The potential for burnout in counseling practice has been well documented. For example, Farber and Heifetz (1982) investigated prevalence of burnout in mental health professionals. These researchers found burnout in 71% of the psychologists, 43% of the psychiatrists, and 73% of the social workers. Another study by Farber (1985) discovered that thirty-six percent of their sample of mental health professionals reported moderate levels of burnout, and only 6.3% indicated a high degree of burnout. A study by Ackerley, Burnell, Holder, & Kurdek (1988) examined the level of burnout in a national sample of licensed psychologists. The results indicated that more than a third of the psychologists reported experiencing high levels of both emotional exhaustion and depersonalization. Also, 21% of the psychologists indicated that they would choose a career other than psychology if given the opportunity. Furthermore, Raquepaw & Miller (1989) completed a study of 68 Texas psychotherapists utilizing the Maslach Burnout Inventory. The psychotherapists in this study reported only low to moderate levels of burnout.

The literature regarding prevalence of burnout in many of the human service professions has been extensive (e.g., Maslach, 1982). However, the research on prevalence of burnout in particular groups has been limited and somewhat inconsistent. As seen in the research cited above, there is little consistency in reports of prevalence of burnout in psychotherapists. Also, at this time, no empirical study of burnout has been completed on rural mental health counselors. Maslach (1993) has suggested that studies on burnout should focus on specific work settings. This study specifies masters level rural mental health counselors as the work setting under investigation. Furthermore, this study is not only examining the prevalence of burnout in rural mental health counselors, but also it is examining the relationship between burnout and social support. Social support has been well documented as a highly effective intervention for coping with burnout (Pines, Aronson, & Kafry, 1981).

Hagihara, Tarumi, and Miller (1998) define social support as “the provision and receipt of tangible and intangible goods, services and benefits (such as encouragement and reassurance) in the context of informal relationships (e.g., family, friends, coworkers, and boss)” (p.75). Because current researchers recognize that social support is too complex to be limited to a single theoretical concept (Vaux, 1988), comprehensive models that incorporate the major elements of most current conceptualizations of social support have been developed. The model utilized in this study was proposed by Cutrona and Russell (1987). These researchers emphasize that in order to comprehensively understand social support, the following six dimensions of social support have to be taken into account: attachment - provided by relationships where a person receives a sense of security and safety; social integration - provided by relationships in which persons share interests and concerns; reassurance of worth - provided by relationships in which the person's skills and abilities are acknowledged; guidance - provided by relationships with trustworthy and authoritative persons who provided advice; reliable alliance - derived from relationships in which persons can count on others for assistance under any circumstances; and opportunity for nurturance - derived from relationships in which a person is responsible for the well-being of another.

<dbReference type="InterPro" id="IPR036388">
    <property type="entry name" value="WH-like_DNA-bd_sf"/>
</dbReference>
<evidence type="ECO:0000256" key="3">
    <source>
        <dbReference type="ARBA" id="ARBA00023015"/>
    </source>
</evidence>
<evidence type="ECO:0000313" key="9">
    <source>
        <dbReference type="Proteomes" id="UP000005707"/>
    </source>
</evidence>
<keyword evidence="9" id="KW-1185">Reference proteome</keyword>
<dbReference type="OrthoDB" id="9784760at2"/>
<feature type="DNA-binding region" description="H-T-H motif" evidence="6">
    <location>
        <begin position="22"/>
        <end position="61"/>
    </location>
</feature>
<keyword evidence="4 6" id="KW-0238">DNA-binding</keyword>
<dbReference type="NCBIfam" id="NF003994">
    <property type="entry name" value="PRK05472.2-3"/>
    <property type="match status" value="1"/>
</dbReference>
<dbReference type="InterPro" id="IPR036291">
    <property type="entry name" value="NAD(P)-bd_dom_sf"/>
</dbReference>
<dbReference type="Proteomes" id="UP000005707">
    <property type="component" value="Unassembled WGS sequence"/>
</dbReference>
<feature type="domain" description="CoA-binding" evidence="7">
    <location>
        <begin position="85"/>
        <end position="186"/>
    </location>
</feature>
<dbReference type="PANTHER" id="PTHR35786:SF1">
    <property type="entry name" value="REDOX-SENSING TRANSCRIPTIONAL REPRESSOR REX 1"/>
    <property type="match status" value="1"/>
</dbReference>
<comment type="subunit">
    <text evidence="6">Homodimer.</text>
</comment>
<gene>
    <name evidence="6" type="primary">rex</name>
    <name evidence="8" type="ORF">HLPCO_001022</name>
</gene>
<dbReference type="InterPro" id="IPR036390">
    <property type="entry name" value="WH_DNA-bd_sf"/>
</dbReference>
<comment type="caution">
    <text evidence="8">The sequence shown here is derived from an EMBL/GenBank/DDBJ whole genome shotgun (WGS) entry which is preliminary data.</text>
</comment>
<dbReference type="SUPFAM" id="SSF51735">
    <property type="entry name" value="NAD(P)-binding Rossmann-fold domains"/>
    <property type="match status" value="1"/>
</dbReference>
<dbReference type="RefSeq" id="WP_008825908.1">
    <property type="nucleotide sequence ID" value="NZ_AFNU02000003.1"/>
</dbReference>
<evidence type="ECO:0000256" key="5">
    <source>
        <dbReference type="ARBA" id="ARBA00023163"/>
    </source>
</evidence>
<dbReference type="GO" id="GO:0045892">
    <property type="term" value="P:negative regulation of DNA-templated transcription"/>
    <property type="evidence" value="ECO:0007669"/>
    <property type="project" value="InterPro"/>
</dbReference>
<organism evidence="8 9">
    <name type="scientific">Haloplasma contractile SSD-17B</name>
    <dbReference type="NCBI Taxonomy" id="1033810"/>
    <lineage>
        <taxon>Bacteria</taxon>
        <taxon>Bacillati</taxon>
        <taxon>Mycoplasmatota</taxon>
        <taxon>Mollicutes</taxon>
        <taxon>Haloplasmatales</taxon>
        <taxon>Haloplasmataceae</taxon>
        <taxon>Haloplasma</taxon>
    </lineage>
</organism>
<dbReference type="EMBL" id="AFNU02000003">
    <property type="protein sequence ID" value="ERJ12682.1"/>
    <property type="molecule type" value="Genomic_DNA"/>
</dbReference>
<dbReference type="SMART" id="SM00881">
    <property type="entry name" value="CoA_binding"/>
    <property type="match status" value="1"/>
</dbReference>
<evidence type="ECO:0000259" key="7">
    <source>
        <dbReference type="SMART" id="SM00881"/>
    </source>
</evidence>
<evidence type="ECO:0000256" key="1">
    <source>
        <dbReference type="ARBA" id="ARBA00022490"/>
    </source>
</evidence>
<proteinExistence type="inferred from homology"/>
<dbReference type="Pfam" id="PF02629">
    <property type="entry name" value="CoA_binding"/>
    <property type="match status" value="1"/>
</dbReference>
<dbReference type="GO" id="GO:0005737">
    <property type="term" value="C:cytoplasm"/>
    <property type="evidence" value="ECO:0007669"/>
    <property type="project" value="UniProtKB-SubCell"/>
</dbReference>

The current study had three objectives. The first objective was to examine the relationship between the three dimensions of burnout and social support. The second objective involved predicting types of burnout (i.e., emotional exhaustion, depersonalization, and reduced personal accomplishment) from measures of social support. Finally, the third objective involved examining the relationship between level of risk for burnout and types of social support.

METHOD

Procedures

A list of potential participants was generated by purchasing the mailing list of all master’s level practitioners from the State of Kansas Behavioral Sciences Regulatory Board. Each potential sample member was set a packet containing a cover letter introducing the project, an informed consent form, demographic questionnaire, and all the instruments used in the current study. Packets were coded so that once the informed consent form was removed, the investigators could maintain client confidentiality. Upon receipt of the returned packets, investigators inspected demographic information to determine that the participants met the inclusion criteria. For those who did not, the data was discarded. All valid data was entered into a spread sheet format and analyses were performed using SPSS, version 8.0.

Instruments

The investigators selected the Maslach Burnout Inventory (Maslach & Jackson, 1981) and the Social Provisions Scale (Cutrona & Russell, 1987) for use in the current study.

Maslach Burnout Inventory (MBI)